Wednesday, April 8, 2015

Of tortoises and school buses

This article is for the students, especially those who are enjoying a peaceful life after the board exams. If you belong to this lucky group, you might want to spend a little time reading this bit of wisdom from the past. It’s actually like a cool FB post, only about 2500 years old, by a guy called Zeno. Make friendship with Zeno now and he might help you in college, with all the math’s stuff you are going to find there.
2500 years ago, around the same time Buddha was preaching in India, the little country of Greece was teeming with all kinds of scholars. They had no FB and WhatsApp to share their status updates, but their teaching was earnestly learned and kept alive by their students. One such scholar was Zeno.
Zeno liked giving strange little problems to others. He told people to imagine a race – a race between a tortoise and a young man called Achilles. I mean, isn’t this like your school cricket team against Australia? Everyone knows how this race will end. But Zeno gave them a different story. It goes like this:
Suppose Achilles is ten times faster than the tortoise. To make the race fair, let’s place the tortoise 100 meters ahead of Achilles.
Let the race begin.
First, Achilles has to run the 100 meters. The tortoise is ten times slower. So it will run 10 meters while Achilles covers the 100 meters gap. Now there are 10 meters between them.
Next, Achilles has to run 10 meters. In this time, our tortoise is going to run 1 meter.
Achilles does not take long to run 1 meter, but tortoise has raced ahead by 10 centimetres!
Take out a forgotten notebook now, and try to write the next steps in this story. Well, you will finish all the notebooks, but this story will never end. No matter what you do, the tortoise will remain a little bit ahead. Achilles will never overtake the tortoise.
But we know Achilles actually overtakes the tortoise in real life. Such things are called Paradoxes. A Paradox is something you know to be false, but you can’t point out what is wrong with it.
There is another way in which Zeno’s Paradox is told. Suppose your school bus is standing 100 meters from you. You have to run and catch it. Now, to cover the 100 meters you have to first run 50 meters. Now only 50 meters remain. But before you run 50 meters, you have to go 25 meters. You run half the distance, but half still remains. No matter how much you run, a tiny bit will still remain. This means you can never catch the bus, even though it is standing still! But in real, you do catch the bus, almost everyday. That's what a Paradox is.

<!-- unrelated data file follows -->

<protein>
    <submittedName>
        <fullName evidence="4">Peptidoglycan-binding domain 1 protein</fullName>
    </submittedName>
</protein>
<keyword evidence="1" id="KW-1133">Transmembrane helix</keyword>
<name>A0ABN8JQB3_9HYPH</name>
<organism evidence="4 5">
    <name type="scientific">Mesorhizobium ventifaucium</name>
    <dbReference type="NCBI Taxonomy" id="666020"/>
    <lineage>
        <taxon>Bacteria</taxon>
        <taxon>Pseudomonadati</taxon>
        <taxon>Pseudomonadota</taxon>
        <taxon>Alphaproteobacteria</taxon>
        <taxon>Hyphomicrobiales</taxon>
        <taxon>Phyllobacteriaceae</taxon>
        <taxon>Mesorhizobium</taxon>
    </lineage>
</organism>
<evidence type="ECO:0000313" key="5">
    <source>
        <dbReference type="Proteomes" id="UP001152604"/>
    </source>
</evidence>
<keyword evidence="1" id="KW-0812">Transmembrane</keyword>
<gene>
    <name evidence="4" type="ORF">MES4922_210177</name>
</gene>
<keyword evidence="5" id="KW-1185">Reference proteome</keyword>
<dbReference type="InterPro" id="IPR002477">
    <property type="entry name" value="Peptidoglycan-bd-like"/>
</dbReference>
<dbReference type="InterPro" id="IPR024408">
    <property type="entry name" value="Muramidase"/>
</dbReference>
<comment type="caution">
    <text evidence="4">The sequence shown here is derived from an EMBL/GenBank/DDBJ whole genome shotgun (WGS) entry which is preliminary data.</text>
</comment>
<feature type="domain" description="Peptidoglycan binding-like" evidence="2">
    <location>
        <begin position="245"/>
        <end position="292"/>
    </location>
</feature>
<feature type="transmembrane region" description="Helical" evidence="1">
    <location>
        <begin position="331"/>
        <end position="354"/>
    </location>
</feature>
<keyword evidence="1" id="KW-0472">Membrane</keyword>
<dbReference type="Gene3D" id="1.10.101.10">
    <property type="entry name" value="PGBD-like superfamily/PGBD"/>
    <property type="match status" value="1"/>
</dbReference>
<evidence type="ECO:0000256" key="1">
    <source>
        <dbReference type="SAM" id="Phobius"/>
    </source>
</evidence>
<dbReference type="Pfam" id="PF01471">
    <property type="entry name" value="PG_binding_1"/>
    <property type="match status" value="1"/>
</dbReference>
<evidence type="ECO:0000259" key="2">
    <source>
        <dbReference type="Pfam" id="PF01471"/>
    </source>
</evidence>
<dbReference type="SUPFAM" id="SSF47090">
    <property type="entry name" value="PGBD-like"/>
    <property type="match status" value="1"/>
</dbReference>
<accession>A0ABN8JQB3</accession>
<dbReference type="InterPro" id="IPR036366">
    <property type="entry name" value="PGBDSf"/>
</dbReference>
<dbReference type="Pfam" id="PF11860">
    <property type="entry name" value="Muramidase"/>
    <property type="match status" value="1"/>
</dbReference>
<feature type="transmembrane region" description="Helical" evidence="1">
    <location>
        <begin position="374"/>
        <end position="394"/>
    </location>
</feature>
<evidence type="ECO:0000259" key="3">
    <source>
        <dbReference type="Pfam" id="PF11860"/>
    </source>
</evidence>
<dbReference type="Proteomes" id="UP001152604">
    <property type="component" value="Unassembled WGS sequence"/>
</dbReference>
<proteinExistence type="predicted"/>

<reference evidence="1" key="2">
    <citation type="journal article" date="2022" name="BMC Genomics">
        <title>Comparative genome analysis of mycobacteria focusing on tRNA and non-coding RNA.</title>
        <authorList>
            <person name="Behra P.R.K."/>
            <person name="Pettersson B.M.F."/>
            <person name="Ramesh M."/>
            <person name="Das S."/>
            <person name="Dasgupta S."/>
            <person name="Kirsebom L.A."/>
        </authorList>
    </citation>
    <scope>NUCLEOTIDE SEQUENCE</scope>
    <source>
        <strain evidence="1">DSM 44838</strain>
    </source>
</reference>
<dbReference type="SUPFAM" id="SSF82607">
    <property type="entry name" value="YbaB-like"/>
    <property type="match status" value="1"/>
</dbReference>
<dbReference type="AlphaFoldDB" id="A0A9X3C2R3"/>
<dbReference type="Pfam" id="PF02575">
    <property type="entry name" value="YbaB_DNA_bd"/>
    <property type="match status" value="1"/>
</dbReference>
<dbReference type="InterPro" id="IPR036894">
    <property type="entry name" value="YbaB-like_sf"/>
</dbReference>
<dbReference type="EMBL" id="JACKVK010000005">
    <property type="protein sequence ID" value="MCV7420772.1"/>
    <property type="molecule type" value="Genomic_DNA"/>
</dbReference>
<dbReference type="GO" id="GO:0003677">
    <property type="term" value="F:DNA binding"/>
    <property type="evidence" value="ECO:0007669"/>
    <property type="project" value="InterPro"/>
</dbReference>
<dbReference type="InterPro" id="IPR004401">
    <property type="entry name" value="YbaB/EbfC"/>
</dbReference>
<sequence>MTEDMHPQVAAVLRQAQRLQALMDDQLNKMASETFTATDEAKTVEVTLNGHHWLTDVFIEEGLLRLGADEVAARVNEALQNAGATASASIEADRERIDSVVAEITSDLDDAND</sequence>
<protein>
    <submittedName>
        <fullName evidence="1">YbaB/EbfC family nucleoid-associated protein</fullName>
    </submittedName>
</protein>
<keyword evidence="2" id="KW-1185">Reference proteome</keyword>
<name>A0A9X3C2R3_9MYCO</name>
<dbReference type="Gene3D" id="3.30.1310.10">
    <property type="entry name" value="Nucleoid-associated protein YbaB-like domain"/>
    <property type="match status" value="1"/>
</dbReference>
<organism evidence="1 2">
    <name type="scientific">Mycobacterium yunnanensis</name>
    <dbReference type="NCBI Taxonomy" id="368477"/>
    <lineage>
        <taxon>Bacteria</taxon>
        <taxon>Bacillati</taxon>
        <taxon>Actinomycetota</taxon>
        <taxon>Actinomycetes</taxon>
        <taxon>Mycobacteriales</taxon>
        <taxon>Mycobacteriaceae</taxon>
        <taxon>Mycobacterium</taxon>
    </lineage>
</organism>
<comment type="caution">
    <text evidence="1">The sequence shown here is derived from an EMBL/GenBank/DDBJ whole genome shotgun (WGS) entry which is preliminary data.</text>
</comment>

When scholars see such Paradoxes, their eyes light up. ‘Let me try my hand at this now’, they say to themselves. And so over the years, many clever people have tried to answer Zeno in their own way. Some fellows have applied mathematical ideas to the problem. You will probably like one of these ideas - it’s called a ‘convergent series’.
To understand convergent series, let’s go to the school bus again and try to cover the 100 meters. The distance you cover first is 50, then 25 and so on. Let me write it down:
50, 25, 12.5, 6.25, 3.125, and many more. To get the next number, just make half of the last one.
Let’s add all these meters that you ran:
50 + 25 + 12.5 + 6.25 + 3.125 + ...
(These three little dots at the end mean -‘Picture abhi baki hai’, or the story does not end here, there are going to be many such numbers).
What do you think the total of all these numbers will be?
Remember that you were 100 meters away from the bus? So the total will never be more than 100. But it will never be exactly 100 too. See for yourself:
Can you calculate the next totals?
You are going to meet these funny convergent series in college. The method to find totals of such series is called Integration, and once you master integration and things like that, there is no stopping you. One day you will possibly build a Jupiter Mission for India.

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